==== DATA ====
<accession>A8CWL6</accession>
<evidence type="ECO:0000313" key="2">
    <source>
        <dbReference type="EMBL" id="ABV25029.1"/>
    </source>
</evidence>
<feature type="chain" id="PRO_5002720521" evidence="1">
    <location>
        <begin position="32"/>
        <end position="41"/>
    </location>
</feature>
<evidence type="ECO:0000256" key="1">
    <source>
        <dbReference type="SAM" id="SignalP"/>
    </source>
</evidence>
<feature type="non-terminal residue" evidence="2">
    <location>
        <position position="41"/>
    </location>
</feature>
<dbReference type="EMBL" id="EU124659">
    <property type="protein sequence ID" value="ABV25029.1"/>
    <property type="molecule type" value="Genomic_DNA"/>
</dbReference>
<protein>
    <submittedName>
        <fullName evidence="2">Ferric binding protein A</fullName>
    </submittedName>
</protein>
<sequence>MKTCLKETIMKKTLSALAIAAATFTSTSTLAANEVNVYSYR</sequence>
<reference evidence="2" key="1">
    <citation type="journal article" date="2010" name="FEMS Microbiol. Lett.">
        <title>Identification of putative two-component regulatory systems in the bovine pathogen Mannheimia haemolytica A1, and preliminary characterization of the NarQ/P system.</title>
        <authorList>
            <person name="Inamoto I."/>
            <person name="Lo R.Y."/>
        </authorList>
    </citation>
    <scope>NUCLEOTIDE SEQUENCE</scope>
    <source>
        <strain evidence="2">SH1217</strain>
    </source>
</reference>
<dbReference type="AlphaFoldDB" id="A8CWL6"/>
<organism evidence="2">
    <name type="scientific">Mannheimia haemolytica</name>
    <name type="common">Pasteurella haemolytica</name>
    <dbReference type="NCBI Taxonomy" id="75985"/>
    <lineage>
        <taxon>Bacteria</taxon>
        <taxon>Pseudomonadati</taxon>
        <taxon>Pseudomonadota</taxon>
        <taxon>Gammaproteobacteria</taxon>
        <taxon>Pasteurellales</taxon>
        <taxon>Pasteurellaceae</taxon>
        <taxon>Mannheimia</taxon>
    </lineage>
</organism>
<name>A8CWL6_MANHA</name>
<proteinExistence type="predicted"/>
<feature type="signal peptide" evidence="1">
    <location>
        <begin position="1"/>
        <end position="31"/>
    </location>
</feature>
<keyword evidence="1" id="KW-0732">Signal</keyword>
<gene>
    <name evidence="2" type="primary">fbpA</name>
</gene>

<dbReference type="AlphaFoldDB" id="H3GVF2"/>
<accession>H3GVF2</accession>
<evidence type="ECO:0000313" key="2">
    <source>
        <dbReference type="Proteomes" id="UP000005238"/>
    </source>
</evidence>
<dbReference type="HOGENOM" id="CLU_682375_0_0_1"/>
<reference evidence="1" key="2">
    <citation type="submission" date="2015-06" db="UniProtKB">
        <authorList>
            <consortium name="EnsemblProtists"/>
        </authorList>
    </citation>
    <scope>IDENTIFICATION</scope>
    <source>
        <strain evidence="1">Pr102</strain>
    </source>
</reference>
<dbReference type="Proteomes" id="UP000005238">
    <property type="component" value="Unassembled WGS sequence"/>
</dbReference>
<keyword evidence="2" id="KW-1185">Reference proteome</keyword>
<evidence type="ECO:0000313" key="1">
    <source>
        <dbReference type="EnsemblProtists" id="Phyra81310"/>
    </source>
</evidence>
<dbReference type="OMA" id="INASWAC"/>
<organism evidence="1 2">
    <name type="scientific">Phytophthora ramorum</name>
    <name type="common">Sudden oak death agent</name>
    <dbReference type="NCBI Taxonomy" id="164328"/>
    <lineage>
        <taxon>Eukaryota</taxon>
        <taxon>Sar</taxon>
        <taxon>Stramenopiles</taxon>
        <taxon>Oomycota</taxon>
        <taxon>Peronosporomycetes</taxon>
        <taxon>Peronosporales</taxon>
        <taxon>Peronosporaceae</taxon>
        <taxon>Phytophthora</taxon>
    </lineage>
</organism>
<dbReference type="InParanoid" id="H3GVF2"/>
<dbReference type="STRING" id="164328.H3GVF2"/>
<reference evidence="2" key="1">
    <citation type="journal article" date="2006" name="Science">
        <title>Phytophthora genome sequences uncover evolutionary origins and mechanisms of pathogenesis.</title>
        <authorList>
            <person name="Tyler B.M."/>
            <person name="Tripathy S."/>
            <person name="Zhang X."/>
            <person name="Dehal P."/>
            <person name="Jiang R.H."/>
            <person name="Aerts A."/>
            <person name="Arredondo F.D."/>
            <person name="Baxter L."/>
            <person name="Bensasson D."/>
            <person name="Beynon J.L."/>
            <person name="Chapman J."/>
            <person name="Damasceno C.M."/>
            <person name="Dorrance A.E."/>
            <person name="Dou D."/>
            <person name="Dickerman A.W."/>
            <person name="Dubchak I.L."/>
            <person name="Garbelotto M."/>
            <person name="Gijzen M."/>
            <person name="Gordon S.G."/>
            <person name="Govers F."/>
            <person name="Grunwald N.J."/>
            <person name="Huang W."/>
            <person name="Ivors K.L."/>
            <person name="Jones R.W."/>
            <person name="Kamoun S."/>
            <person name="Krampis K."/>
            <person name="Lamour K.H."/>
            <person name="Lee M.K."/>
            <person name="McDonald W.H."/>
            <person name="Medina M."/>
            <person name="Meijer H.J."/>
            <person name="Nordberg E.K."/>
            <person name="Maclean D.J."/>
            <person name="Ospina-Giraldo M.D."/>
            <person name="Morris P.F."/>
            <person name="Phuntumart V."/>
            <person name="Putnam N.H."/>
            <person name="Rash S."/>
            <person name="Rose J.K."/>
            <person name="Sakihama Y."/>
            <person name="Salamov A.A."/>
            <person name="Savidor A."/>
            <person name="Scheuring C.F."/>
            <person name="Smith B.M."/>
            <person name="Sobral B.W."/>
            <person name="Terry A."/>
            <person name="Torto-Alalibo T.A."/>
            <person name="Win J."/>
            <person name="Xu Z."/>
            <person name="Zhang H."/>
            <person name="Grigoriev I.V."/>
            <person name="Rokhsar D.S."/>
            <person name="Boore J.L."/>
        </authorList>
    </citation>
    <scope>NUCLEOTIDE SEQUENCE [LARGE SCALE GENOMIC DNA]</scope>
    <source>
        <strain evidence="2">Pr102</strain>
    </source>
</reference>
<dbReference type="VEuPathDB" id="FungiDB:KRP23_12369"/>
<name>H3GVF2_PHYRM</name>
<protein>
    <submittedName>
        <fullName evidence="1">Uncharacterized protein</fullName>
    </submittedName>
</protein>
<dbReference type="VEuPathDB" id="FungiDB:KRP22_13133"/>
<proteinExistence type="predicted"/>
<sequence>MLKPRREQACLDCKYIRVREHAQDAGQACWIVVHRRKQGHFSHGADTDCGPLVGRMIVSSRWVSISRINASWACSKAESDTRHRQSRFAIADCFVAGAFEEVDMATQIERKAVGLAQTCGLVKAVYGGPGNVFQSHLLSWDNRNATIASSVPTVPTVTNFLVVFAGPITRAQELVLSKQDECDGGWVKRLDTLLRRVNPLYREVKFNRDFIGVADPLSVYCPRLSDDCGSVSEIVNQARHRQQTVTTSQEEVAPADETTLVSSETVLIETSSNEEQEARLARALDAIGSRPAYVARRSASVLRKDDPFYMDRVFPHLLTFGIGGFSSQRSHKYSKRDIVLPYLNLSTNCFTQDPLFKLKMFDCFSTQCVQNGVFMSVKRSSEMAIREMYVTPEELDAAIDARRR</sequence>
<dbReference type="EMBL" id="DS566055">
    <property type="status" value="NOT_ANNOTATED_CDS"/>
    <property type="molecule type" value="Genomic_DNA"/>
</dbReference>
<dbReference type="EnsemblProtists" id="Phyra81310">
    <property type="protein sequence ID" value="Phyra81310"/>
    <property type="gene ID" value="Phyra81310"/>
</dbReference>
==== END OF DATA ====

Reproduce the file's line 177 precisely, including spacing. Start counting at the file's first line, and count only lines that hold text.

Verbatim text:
    </citation>